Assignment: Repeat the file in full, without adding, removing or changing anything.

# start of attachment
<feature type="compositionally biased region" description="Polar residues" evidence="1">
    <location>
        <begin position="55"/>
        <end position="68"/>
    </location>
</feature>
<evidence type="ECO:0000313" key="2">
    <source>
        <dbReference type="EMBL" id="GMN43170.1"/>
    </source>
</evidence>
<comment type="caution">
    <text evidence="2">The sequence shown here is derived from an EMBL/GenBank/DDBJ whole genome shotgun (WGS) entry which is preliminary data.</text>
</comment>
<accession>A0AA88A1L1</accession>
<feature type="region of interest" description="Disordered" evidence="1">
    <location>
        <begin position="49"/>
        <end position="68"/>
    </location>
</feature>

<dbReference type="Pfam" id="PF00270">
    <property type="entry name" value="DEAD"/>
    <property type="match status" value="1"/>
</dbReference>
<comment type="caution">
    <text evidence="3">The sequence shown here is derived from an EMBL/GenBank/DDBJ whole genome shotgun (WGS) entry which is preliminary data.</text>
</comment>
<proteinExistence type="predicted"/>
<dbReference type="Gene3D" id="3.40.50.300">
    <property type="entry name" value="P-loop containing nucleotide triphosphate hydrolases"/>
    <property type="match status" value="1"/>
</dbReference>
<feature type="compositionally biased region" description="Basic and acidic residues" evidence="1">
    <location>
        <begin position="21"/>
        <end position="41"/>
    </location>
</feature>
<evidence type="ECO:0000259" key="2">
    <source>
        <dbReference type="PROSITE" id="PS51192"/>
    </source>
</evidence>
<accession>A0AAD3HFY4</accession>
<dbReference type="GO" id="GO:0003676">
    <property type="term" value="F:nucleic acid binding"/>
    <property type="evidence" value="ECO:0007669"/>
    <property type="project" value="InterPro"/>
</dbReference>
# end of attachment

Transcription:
<feature type="compositionally biased region" description="Polar residues" evidence="1">
    <location>
        <begin position="55"/>
        <end position="68"/>
    </location>
</feature>
<evidence type="ECO:0000313" key="2">
    <source>
        <dbReference type="EMBL" id="GMN43170.1"/>
    </source>
</evidence>
<comment type="caution">
    <text evidence="2">The sequence shown here is derived from an EMBL/GenBank/DDBJ whole genome shotgun (WGS) entry which is preliminary data.</text>
</comment>
<accession>A0AA88A1L1</accession>
<feature type="region of interest" description="Disordered" evidence="1">
    <location>
        <begin position="49"/>
        <end position="68"/>
    </location>
</feature>

<dbReference type="Pfam" id="PF00270">
    <property type="entry name" value="DEAD"/>
    <property type="match status" value="1"/>
</dbReference>
<comment type="caution">
    <text evidence="3">The sequence shown here is derived from an EMBL/GenBank/DDBJ whole genome shotgun (WGS) entry which is preliminary data.</text>
</comment>
<proteinExistence type="predicted"/>
<dbReference type="Gene3D" id="3.40.50.300">
    <property type="entry name" value="P-loop containing nucleotide triphosphate hydrolases"/>
    <property type="match status" value="1"/>
</dbReference>
<feature type="compositionally biased region" description="Basic and acidic residues" evidence="1">
    <location>
        <begin position="21"/>
        <end position="41"/>
    </location>
</feature>
<evidence type="ECO:0000259" key="2">
    <source>
        <dbReference type="PROSITE" id="PS51192"/>
    </source>
</evidence>
<accession>A0AAD3HFY4</accession>
<dbReference type="GO" id="GO:0003676">
    <property type="term" value="F:nucleic acid binding"/>
    <property type="evidence" value="ECO:0007669"/>
    <property type="project" value="InterPro"/>
</dbReference>